The 'Rebuild of Evangelion' movie series is a twenty-first century reboot planned to span four films. The first rebuild movie Evangelion 1.0 : You Are (Not) Alone was essentially a better animated remake of some of the highlights of the original series. The second movie Evangelion 2.0: You Can (Not) Advance, on the other hand made it clear the new series was willing to shake it up and gave even hardcore fans plenty of surprises. Evangelion 3.33 : You Can Not Redo however is where the new series departs from the original entirely. The '3.33' title indicates this is the extended cut rather than the version that originally showed in Japanese cinemas.
Following the events of the climax of the previous film, Shinji Ikari awakens to find everything he knows has changed. Despite having not apparently aged a day, years have passed for everyone else and the world has entered a terrifying new phase. where Misato is now the head of an organisation named WILLE that is fighting against NERV.
It's important to acknowledge the fact that the fan reception to this third chapter has been broadly negative- in some quarters outright hostile. And in some ways it's not hard to see why, as this is definitely not the Evangelion that we are used to. This film takes the story in a radically different direction from the rest of the franchise. If you wanted the Rebuild project to just remake the original story with better animation, (and maybe a more conventional ending) then you're out of luck. If you go into the film with this knowledge up front and just go along with it, chances are you're going to have a much better time.
The rebuild project is designed to be more accessible to newcomers, so it's likely that viewers who's only experience is with the new movies will react much less negatively. In fact, due to their lack of existing expectations, Eva newbies might have the advantage here.
Following an opening action set-piece with Asuka and Mari retrieving Shinji's Unit 1, we are thrown head-first into the movie's intriguing new world. The time-jump has changed everything, and the audience feels as disorientated as Shinji himself. There's a lot of fun to be had seeing how the characters have changed with the passing of time. Asuka now sports an eye-patch -and even more of an attitude than before. Misato has been transformed into a bad-ass military commander in charge of an awesome flying battleship named the Wunder. And as for Gendo? He seems to have become even more ruthless than before.
Oddly, although Shinji has been in suspended animation all that time, his personality also seems different from last time we saw him. He seems slightly more proactive and less reluctant to pilot an Eva than before. At least that is, until a later revelation sees the old, traumatised Shinji as we know him come crashing back.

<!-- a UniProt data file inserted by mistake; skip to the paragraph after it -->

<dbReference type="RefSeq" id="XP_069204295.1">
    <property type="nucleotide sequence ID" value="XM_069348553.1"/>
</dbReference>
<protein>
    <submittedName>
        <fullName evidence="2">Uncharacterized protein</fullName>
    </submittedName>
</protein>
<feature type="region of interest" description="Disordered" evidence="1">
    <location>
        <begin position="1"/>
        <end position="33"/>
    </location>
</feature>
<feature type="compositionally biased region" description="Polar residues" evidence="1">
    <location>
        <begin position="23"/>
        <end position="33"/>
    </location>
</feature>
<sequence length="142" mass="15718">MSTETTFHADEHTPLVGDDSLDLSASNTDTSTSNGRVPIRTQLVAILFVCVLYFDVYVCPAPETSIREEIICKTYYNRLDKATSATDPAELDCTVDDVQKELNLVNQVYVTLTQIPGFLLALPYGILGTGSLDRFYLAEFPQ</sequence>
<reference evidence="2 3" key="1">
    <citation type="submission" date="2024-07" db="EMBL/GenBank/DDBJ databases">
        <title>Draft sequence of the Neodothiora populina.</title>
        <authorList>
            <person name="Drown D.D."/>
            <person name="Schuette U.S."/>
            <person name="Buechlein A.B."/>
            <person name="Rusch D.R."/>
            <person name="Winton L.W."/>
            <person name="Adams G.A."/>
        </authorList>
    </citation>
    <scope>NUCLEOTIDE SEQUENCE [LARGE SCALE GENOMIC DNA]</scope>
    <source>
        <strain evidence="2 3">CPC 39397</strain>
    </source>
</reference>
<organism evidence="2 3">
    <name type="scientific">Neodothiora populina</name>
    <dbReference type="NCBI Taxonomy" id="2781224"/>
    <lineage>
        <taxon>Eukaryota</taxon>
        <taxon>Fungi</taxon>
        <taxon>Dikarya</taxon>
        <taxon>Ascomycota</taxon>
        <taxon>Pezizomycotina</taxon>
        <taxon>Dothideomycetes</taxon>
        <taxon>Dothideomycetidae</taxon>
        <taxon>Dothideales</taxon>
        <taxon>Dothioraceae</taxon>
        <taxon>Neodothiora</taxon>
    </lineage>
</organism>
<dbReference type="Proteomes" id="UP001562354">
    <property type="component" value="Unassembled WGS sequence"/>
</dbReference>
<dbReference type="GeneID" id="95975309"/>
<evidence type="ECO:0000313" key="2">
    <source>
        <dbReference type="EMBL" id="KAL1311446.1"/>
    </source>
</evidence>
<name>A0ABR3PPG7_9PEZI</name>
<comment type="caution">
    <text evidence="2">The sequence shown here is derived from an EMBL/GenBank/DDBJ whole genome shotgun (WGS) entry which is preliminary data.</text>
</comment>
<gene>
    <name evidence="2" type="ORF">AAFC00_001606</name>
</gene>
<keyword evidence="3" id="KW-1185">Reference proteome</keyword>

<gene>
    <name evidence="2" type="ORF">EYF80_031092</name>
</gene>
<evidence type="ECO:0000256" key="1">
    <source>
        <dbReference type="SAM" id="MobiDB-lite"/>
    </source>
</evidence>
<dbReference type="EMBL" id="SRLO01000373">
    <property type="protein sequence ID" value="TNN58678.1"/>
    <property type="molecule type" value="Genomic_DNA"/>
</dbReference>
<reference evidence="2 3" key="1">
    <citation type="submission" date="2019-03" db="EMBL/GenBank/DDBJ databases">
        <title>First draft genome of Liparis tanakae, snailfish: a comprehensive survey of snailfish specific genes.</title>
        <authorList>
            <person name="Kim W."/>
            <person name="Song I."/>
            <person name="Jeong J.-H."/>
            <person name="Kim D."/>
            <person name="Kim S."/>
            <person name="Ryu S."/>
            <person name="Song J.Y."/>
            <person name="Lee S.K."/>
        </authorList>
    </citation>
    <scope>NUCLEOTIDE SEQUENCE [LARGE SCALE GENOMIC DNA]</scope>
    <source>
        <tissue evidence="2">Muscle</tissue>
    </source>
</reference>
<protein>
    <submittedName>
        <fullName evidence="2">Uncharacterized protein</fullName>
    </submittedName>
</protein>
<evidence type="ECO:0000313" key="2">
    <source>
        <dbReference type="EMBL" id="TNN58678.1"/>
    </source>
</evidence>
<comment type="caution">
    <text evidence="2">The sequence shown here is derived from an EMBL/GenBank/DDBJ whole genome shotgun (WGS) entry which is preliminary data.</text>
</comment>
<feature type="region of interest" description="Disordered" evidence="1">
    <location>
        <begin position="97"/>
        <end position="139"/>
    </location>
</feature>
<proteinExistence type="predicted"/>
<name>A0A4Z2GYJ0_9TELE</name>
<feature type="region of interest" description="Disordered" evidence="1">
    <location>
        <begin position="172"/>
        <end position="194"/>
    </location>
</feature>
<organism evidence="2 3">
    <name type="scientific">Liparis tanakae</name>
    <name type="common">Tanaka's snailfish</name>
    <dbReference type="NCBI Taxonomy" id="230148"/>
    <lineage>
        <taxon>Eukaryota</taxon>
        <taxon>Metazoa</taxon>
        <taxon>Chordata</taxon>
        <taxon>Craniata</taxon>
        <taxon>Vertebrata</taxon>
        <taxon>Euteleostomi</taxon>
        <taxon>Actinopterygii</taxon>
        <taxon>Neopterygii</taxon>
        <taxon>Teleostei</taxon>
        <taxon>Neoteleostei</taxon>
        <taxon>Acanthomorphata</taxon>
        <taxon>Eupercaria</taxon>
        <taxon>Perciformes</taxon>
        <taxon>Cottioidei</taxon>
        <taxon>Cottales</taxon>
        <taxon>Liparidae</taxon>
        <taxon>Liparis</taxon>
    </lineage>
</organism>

The movie has a modest selection of well choreographed action scenes. Those wanting to see the iconic Eva units in action will get their chance here, but this isn't as action heavy as some may have hoped.
Despite the dark subject matter of it's story, Evangelion is normally balanced with lighter moments and humour. In the case of this third film though this is almost entirely absent and the film takes itself deadly seriously throughout. In fact, the only moments of lightness poor Shinji gets in the entire film come from his friendship with Kaworu- and long-term Eva fans know just how well that's likely to turn out.
3.33 has also received criticism on a technical level. Visually, this does not live up to the previous two movies, with some occasionally seriously dodgy CG and some off-model character animation. The quality varies throughout, from decent to (in a couple of places) outright poor. Not only does it not retain the quality of the rebuild movies, but even the (out-of-print) 2001 feature End Of Evangelion looked better, sadly.
Despite it's flaws, Evangelion 3.33 is still an enjoyable ride. If you're able to temper your expectations and separate this from the original then there is much to enjoy. It would have been easy to have just continued along the same path, but what would have been the point in retreading the same old ground? Evangelion has never been about that. There's something admirably audacious about what Studio Khara and Hideaki Anno have tried to do with this film, even if they don't always quite pull it off. Ultimately this may be no masterpiece- but it's far from the disaster some may have lead you to believe.
EVANGELION; 3.33; YOU CAN (NOT) REDO is released on Special Edition Blu-Ray and DVD in the UK by MANGA ENTERTAINMENT on February 29th 2016, and is available now from FUNIMATION in the US.